A quick guide for practitioners and managers supporting children, young people and families

Graphic showing a child and young adult walking and holding hands.

Abuse and neglect can have a long-lasting impact on the health and wellbeing of children and young people.

It is important to know how to respond, and the evidence suggests that the following interventions may be effective for children and young people. If possible, offer a choice and explain what each intervention will involve and how you think it may help. Not all interventions will suit everyone, and the choice should be informed by a detailed assessment.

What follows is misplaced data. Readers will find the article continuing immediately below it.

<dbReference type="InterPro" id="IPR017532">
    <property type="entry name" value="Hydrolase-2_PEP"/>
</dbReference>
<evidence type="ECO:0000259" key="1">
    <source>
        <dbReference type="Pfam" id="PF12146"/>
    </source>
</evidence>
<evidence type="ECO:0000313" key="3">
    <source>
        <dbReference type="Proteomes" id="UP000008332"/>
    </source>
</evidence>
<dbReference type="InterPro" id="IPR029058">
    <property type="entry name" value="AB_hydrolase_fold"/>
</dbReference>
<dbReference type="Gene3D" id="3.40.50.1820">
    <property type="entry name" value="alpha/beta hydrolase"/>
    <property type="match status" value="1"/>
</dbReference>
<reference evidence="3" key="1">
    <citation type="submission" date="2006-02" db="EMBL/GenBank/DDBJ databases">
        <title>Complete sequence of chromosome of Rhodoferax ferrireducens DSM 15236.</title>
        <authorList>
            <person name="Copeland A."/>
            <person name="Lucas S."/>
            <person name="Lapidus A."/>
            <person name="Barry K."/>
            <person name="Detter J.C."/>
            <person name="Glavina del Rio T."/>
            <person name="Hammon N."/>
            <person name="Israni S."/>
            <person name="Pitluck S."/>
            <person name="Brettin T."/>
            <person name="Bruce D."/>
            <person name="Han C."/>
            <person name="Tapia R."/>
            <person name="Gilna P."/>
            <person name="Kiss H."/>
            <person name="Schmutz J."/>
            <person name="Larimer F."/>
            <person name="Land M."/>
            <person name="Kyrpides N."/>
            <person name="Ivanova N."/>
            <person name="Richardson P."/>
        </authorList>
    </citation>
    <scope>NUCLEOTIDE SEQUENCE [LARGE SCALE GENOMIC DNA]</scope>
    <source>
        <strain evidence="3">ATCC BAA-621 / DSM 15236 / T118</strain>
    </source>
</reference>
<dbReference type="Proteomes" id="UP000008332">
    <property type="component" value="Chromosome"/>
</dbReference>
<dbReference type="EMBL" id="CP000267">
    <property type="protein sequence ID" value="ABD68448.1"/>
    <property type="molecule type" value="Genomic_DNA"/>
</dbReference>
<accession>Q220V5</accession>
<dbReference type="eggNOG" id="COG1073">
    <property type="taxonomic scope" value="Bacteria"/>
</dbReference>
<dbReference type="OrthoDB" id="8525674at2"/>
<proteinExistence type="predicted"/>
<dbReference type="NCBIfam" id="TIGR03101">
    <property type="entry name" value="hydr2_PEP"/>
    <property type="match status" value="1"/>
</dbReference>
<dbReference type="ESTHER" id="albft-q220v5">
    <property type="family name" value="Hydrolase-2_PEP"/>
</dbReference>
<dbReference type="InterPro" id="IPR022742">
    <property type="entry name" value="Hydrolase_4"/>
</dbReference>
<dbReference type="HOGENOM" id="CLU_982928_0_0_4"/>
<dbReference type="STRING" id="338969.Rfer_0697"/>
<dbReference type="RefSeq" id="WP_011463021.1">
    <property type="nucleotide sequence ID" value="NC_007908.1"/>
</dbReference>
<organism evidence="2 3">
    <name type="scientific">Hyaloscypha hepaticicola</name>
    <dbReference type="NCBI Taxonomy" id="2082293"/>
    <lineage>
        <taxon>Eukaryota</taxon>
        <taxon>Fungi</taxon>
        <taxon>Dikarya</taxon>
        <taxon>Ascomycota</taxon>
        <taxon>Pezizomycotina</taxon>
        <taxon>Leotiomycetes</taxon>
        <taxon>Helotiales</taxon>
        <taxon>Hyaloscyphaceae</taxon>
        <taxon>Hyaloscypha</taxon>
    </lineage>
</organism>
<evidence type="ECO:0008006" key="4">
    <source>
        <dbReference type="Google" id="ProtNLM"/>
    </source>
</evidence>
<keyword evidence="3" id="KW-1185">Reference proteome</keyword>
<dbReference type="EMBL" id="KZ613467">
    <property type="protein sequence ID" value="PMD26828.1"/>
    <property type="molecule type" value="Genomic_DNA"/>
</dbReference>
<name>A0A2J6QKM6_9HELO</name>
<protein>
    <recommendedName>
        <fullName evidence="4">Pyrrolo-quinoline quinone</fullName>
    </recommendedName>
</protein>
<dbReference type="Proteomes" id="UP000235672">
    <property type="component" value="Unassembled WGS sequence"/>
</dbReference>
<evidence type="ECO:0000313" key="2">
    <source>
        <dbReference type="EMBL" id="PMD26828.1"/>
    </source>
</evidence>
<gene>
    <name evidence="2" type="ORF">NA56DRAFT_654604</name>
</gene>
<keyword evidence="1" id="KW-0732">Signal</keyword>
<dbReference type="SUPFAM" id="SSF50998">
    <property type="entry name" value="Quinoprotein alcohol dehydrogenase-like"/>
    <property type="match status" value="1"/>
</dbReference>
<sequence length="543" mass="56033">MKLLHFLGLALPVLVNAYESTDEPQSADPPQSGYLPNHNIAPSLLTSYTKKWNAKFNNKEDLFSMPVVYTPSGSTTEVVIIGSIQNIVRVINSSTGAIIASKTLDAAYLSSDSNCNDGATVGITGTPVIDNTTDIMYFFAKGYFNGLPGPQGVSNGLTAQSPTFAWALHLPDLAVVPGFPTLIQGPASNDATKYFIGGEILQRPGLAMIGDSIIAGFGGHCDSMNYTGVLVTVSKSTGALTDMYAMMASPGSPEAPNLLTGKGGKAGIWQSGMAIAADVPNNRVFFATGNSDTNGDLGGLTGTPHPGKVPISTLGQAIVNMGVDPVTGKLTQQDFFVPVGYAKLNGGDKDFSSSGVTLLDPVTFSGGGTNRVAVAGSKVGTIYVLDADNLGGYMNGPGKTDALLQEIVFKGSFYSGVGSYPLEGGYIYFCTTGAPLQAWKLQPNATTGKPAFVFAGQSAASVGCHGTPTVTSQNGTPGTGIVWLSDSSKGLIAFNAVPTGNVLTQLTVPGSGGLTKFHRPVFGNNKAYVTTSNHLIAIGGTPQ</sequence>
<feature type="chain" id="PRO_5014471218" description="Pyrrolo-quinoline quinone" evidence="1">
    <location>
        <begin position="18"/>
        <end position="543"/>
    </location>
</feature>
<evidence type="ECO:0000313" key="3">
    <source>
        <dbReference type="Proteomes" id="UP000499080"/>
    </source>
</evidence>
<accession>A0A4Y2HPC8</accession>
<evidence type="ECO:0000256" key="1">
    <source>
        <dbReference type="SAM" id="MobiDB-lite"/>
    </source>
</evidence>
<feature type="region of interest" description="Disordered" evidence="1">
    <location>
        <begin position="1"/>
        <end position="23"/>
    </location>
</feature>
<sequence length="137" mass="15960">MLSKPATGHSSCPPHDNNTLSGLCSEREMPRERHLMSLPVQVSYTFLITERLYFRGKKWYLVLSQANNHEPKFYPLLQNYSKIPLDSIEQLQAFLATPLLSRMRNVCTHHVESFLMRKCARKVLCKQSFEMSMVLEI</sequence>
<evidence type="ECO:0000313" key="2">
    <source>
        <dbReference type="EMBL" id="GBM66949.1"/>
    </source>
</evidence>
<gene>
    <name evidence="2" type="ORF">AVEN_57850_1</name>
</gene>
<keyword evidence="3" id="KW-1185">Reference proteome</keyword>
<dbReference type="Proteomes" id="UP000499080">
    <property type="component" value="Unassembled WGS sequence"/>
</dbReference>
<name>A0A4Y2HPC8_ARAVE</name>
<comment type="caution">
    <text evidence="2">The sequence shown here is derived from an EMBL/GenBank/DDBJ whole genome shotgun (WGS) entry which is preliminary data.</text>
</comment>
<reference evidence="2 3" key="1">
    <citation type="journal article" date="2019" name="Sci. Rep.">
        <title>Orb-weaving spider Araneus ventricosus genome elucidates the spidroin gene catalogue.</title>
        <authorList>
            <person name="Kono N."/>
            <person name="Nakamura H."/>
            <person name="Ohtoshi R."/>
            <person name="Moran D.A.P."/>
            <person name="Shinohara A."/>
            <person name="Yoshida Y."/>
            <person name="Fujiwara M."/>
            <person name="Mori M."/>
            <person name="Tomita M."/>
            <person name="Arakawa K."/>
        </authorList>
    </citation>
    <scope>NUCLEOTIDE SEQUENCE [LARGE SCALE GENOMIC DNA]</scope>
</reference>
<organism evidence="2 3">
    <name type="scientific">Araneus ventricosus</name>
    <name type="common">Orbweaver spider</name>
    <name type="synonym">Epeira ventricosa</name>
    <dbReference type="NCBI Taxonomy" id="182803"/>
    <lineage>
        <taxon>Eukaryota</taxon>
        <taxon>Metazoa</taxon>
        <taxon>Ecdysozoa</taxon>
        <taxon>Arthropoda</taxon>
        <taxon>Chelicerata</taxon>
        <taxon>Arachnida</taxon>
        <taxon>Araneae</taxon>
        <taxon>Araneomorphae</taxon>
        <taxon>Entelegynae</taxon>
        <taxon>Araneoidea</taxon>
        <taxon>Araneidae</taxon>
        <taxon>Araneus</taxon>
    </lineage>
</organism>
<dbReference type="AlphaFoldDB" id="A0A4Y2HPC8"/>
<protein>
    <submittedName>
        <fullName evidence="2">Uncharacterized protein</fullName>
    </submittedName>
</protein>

You can help and support abused and neglected children, young people and their families - but only if you know what works.


Interventions after physical abuse, emotional abuse and neglect

Age 0 to 5

Attachment-based intervention:

For example, Attachment and Biobehavioural Catch-up.

  • after neglect or physical abuse
  • for parents or carers and their children
  • at least 10 sessions in parent or carer’s home.

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Aims to:

Improve nurturing; help parent understand the child’s behaviour; respond positively to the child’s feelings and manage their own feelings.

Child-parent psychotherapy:

(Based on Cicchetti and Toth model.)

  • after physical or emotional abuse, neglect or domestic violence
  • for parents or carers and their children
  • weekly sessions over 1 year in parent or carer’s home.

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Aims to: